Man and the natural world? It's more like "woman" and the natural world in this case. "Ariel" tells the story of the speaker's transformative experience when she gets up close and personal with nature, and she learns to give up her desire for control and accept the craziness of ol' Mother Nature. While at first the speaker is fearful of Ariel (and who could blame her?), by the end of the poem the speaker becomes "at one" with her horse. She learns that the way to gain power is not to attempt to change Ariel, but to accept her wild nature. Nature's gonna do what it's gonna do; we're all just along for the wild ride.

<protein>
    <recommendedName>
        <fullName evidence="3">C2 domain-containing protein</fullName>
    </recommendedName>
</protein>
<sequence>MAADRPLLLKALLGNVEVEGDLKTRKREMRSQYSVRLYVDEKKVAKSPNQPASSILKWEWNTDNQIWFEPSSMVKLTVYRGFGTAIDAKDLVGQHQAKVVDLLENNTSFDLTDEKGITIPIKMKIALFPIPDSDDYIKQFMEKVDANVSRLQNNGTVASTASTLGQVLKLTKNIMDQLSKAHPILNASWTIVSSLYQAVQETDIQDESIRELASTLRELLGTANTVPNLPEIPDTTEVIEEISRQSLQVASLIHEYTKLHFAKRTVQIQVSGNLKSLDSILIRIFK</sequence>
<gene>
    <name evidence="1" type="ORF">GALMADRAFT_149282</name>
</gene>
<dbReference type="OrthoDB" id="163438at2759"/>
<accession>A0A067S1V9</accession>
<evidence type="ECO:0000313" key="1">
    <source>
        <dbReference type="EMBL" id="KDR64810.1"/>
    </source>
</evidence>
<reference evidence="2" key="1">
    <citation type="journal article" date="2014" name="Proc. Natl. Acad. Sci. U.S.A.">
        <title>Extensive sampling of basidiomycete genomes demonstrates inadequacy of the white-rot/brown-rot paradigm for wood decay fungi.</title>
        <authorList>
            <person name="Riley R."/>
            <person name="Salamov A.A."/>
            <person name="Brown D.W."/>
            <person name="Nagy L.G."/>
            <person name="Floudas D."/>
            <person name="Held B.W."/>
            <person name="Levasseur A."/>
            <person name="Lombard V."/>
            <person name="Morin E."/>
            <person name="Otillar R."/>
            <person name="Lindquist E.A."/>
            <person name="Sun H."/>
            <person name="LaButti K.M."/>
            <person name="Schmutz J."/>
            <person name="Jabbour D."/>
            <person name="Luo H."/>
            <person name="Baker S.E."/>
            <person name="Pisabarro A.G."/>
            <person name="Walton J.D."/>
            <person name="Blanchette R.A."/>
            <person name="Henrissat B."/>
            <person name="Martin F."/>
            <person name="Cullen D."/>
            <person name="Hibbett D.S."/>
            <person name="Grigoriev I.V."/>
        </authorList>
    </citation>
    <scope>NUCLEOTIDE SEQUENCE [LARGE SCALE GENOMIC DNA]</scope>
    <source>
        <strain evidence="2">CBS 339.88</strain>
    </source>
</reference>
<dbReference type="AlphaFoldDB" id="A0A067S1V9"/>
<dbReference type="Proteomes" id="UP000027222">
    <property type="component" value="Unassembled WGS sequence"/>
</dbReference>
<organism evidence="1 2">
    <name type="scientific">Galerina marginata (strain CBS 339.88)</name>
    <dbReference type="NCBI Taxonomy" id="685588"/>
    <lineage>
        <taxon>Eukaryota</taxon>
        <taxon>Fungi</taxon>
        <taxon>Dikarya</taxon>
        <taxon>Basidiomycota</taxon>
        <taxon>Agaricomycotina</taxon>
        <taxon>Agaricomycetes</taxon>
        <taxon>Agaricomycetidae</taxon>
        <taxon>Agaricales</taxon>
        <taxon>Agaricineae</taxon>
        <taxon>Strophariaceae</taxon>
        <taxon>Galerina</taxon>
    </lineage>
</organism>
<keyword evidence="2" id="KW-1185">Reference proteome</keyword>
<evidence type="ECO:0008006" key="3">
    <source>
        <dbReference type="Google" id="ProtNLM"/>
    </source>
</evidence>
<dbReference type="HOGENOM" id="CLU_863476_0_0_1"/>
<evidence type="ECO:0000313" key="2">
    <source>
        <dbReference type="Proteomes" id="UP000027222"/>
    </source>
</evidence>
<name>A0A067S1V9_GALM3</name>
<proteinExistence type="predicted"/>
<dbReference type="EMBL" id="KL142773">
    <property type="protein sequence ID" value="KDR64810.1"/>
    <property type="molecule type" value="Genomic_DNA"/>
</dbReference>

Questions About Man and the Natural World
- Do you think that Ariel is a stand-in for the wider natural world? Or is a horse sometimes just a horse? Why do you think so?
- Does the poem offer up any method of controlling nature? Or is nature always uncontrollable?
- Other than Ariel, what other aspects of nature does the speaker experience in the poem? Are they like or unlike the uncontrollable Ariel?
Chew on This
Nature in "Ariel" is only dangerous when you try to tame it. Anybody who watches the Discovery Chanel could tell you that.
All nature is dangerous in this poem. Just think of Ariel and those bloody berries—yipes.